Aerobic methane emission from plants in the Inner Mongolia steppe

Zhi Ping Wang, Xing Guo Han, G. Geoff Wang, Yang Song, Jay Gulledge

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84 Scopus citations


Traditionally, methane (CH4) emission from terrestrial plants is thought to originate from belowground microbial metabolism under anaerobic conditions, with subsequent transport to the atmosphere through stems. However, a recent study reported aerobic CH4 emission from plants by an unrecognized process, a result that has since been questioned. We investigated CH4 emissions under aerobic conditions from aboveground tissues of 44 species indigenous to the temperate Inner Mongolia steppe. Ten herbaceous hydrophytes (wetland-adapted plants) were examined, two of which - Glyceria spiculosa and Scirpus yagara - emitted CH4 from stems but not from detached leaves. Of 34 xerophytes (arid-adapted plants) examined, 7 out of 9 shrub species emitted CH4 from detached leaves but not stems, whereas none of 25 herbaceous xerophytes emitted CH4. The herbaceous hydrophyte, S. yagara, emitted highly 13C-depleted CH4, suggesting a microbial origin. Achillea frigida exhibited the highest CH 4 emission rates among the shrubs and continuously emitted relatively 13C-enriched CH4 from detached leaves, indicating that CH4 was derived directly from plant tissues under aerobic conditions. Because woody species are relatively rare in the Inner Mongolia steppe, aerobic, plant-derived CH4 emission is probably negligible in this region. Our results may imply a larger role for aerobic CH4 production in upland ecosystems dominated by woody species or in ecosystems where woody encroachment is occurring as a result of global change.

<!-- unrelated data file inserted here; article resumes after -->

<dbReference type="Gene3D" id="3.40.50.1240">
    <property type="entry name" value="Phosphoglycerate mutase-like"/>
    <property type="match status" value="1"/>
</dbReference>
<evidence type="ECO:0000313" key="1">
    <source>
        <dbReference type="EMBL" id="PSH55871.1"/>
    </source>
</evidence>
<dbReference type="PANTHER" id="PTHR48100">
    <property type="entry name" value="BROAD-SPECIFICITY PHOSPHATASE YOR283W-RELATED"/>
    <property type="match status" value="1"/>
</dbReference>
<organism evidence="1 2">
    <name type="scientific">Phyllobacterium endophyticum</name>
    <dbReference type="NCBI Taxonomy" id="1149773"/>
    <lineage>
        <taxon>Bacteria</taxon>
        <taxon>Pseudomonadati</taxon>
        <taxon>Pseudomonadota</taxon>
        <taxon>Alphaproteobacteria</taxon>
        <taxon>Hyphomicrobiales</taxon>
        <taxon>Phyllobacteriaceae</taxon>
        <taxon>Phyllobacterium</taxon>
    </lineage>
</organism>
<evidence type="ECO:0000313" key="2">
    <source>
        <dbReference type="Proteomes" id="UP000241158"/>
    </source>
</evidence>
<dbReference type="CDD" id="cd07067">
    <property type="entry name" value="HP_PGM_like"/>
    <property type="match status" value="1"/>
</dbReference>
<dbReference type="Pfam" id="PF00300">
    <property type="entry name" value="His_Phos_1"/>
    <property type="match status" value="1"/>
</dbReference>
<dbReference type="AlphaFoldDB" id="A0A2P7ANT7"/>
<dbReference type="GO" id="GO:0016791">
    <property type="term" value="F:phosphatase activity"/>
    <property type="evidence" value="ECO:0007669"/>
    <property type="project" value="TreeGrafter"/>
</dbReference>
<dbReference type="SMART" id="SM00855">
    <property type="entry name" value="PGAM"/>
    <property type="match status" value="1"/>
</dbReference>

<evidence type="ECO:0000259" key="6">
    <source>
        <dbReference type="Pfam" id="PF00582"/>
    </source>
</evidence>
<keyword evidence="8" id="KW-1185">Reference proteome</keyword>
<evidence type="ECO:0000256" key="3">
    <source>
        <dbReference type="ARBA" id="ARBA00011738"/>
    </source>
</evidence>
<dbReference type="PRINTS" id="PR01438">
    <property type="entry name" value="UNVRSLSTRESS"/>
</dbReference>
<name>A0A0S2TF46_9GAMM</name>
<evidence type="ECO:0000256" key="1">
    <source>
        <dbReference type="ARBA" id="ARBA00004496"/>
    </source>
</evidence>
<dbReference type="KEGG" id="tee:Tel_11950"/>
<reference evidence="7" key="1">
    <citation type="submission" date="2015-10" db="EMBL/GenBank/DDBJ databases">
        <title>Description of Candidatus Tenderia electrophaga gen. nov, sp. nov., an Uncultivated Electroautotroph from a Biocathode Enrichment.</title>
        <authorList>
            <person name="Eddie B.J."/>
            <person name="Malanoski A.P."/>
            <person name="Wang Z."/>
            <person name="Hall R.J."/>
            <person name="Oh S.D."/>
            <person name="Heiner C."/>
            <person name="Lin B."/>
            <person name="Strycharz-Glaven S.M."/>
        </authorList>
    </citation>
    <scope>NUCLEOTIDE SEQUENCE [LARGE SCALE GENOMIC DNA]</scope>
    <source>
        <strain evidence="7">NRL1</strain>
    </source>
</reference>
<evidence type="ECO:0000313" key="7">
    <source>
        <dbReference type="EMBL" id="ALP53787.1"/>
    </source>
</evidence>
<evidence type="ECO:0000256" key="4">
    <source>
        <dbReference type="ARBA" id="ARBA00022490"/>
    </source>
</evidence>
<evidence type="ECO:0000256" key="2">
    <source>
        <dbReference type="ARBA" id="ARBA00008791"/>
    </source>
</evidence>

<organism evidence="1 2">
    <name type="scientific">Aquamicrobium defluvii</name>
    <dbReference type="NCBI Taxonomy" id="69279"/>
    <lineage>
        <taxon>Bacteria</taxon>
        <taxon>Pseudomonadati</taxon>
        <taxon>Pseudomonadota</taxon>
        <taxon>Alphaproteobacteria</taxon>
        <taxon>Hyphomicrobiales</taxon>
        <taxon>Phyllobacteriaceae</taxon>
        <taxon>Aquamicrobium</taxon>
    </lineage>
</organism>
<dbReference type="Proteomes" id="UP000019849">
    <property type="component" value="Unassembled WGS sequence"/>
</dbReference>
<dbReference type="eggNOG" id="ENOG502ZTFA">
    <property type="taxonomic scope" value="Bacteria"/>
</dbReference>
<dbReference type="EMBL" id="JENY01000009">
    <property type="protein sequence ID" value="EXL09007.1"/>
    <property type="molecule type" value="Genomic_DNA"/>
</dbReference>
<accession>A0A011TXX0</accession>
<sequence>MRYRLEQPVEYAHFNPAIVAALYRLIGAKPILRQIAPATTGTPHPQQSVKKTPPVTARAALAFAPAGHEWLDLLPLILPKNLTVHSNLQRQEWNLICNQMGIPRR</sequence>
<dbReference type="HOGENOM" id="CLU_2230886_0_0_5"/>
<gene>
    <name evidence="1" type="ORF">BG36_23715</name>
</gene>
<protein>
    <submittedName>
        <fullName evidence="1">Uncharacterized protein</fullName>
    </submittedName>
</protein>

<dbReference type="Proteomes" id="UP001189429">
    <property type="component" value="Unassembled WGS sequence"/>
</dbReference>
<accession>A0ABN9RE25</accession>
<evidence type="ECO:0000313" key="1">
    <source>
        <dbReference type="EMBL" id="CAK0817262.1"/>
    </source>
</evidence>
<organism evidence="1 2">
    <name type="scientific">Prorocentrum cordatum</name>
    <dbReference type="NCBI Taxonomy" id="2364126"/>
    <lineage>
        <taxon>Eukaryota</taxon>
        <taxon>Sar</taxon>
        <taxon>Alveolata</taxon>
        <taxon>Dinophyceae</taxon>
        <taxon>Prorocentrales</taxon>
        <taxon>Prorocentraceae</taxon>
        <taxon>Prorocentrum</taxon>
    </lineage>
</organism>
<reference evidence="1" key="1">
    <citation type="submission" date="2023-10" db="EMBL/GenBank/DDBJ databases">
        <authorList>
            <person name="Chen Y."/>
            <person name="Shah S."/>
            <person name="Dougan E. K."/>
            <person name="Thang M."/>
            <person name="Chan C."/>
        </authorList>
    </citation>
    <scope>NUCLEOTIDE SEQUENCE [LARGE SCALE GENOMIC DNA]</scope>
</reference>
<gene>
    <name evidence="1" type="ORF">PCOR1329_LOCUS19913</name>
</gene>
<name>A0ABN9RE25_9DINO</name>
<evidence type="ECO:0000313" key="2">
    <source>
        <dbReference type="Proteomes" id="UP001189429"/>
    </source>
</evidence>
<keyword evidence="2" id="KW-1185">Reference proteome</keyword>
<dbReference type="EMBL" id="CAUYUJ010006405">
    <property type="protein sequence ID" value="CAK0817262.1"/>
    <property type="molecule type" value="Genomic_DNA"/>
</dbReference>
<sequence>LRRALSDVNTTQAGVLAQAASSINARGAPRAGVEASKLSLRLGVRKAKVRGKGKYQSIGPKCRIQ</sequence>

Original languageEnglish (US)
Pages (from-to)62-68
Number of pages7
JournalEnvironmental Science and Technology
Issue number1
StatePublished - Jan 1 2008
Externally publishedYes

ASJC Scopus subject areas

  • Chemistry(all)
  • Environmental Chemistry


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